Job’s Friends, Labeling, and Us

We label items to help us account for them and use them efficiently. Both leaders and office workers use carefully named folders (computer and traditional) to organize their material. Labels help to find and also help us to understand. The packaging for food and other commercial items will inform us what is inside, whether it has been inspected, what risks it poses to us (proper use, calories, fat grams, etc.), and how to dispose of it after use. Labels sometimes confuse or misdirect. Signs on dumpsters that state, “This is not a dumpster,” clearly misinform. A dumpster (a large container for item disposal) is a specifically designed piece of equipment. The sign-maker perhaps should have written, “This dumpster is for recycling only. Do not place trash in it.”
We also label people. Soldiers wear uniforms that often have their names and ranks affixed. Soldiers who have trained in special skills may wear badges that identify those skills. Workers in the restaurant and hospitality industries wear uniforms that identify their employer, their name, and their place within the organization. Prisoners today often wear brightly colored uniforms that identify them as such. We may also describe people according their height, weight, skin pigmentation, religious preference, and a variety of other variables. During Jesus’ ministry, a disciple tried to label someone by asking, “Who sinned, this man or his parents, that he was born…? We sometimes label people verbally with derogatory descriptions.
Friends of the biblical character Job also labeled him. They said, “Wicked man (Job 15:20),” “blustering wind (8:2),”deceitful (11:11).” We ourselves find it easy to criticize those friends even when, if we reflected, we might have done the same as they. Job rebuked them for their labeling of him. To reinforce the righteousness of such rebuke, God himself berated the frustrated advisors of Job. We spot some of their mistakes easily. They misjudged Job’s character, despite having known him for years. Job reminded them in the twenty-ninth chapter of Job how his words had commanded the respect of community leaders. Job had rescued the poor and championed the cause of strangers. He had clothed himself in righteousness and justice. Job’s friends no longer remembered those days. The Job they saw before them deserved rebuke, or so they thought. His loss of family, his financial devastation and physical suffering compelled them to conclude that Job must have sinned greatly to warrant such severe punishment from God.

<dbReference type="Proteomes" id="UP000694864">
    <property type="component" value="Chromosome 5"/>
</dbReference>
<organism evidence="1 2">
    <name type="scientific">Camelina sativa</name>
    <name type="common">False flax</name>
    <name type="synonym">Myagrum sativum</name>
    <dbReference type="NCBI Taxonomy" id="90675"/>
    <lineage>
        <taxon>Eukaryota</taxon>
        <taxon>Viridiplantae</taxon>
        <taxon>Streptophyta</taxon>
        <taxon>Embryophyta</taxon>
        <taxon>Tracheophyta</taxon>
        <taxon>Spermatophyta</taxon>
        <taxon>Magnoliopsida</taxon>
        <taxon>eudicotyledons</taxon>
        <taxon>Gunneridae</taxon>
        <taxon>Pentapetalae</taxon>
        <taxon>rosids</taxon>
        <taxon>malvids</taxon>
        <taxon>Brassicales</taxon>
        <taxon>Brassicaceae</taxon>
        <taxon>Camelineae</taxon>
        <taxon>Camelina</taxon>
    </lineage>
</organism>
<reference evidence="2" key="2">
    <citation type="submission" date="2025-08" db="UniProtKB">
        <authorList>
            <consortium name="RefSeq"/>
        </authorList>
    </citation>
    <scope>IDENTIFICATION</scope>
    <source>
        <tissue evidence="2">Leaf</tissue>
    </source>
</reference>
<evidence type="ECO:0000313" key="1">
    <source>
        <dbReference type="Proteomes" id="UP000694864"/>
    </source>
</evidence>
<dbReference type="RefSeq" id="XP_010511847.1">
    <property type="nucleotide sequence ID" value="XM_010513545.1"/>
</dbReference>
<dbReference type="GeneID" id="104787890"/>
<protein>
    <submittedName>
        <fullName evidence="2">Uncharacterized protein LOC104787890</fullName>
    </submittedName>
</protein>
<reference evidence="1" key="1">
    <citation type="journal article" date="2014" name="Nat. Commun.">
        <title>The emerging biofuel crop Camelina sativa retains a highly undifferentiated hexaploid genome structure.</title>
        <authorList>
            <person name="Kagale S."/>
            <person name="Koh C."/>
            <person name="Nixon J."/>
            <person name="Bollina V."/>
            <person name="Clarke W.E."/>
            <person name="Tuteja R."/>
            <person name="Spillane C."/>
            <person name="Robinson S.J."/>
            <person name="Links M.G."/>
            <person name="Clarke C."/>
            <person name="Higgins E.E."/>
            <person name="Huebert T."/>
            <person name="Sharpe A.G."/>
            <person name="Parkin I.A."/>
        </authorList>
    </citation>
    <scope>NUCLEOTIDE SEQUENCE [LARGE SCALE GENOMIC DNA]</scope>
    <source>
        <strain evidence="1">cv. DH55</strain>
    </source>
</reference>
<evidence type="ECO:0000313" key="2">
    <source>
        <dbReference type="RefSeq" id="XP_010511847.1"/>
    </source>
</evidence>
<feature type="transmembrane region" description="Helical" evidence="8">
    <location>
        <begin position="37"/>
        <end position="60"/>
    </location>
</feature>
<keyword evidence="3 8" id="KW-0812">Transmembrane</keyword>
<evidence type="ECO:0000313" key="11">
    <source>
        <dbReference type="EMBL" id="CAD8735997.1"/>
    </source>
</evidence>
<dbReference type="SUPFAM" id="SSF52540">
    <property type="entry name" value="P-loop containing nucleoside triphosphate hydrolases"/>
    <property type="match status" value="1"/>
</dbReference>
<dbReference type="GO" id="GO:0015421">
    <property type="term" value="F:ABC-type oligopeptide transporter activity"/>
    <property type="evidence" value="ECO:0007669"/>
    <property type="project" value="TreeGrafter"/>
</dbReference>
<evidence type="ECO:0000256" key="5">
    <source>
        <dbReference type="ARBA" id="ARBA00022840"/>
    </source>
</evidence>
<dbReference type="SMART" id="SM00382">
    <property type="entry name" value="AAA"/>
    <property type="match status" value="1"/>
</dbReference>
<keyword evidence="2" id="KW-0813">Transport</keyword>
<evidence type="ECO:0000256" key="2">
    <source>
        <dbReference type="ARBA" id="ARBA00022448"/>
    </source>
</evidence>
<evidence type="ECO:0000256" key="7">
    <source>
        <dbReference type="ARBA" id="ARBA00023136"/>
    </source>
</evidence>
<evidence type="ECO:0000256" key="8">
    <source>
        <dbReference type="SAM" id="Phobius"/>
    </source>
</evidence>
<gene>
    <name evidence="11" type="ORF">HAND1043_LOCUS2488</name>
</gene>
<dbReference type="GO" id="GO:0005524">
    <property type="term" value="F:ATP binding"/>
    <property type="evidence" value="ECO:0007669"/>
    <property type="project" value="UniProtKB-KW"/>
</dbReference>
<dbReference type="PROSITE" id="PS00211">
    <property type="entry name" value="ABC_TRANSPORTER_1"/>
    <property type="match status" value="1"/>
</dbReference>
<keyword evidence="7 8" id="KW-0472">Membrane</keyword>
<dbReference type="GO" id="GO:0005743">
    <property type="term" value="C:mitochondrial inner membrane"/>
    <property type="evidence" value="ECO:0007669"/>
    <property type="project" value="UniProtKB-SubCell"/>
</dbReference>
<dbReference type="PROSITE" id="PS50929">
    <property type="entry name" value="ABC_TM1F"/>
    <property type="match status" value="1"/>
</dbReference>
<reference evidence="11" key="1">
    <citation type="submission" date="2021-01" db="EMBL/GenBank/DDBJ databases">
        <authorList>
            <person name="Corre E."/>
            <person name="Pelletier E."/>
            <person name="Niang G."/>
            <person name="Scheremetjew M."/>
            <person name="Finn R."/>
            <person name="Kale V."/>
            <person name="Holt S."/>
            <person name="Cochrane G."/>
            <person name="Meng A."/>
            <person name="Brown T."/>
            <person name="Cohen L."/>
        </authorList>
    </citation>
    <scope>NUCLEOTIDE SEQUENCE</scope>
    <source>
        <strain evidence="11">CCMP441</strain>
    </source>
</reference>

Job’s friends struggled because their worldview did not allow for a series of catastrophes devastating a righteous person. We too struggle today when we encounter new situations or meet people who challenge the categories we use to label people, events, and religious doctrines. Job’s friends, despite their faults, actually did a few things right. Before they castigated him, they wept with him, tore their robes, and sprinkled dust on their heads to show their grief over his situation. They sat silently with him for several days. They failed, however, to listen; they failed to consider that the origins of Job’s suffering might be more complex than they imagined. They spoke from ignorance.
Some labels accurately define what they describe. Poison warnings on bottles save lives. Jesus sometimes labeled people, calling some religious leaders “hypocrites” and a devoted disciple who didn’t quite understand his master’s mission “Satan.”
Labels can destroy lives. People sometimes harm themselves after being labeled wrongly by people who did not know them, or envied them, or just had wrong information. Labels can destroy ministry. Judaizing teachers labeled Paul. I observed on on-line discussion in which a preacher asked if a church fit a one-word (label) description. An intriguing aspect of the ensuing discussion was that subsequent contributors had different definitions for the label or even admitted their confusion as to what the questioner meant by the term. Ignorance makes labels dangerous. We may not know what another believes.
Job’s friends started well. They grieved with him. They sat silently with him. Still they did not truly understand Job. If only they had listened. Will we?

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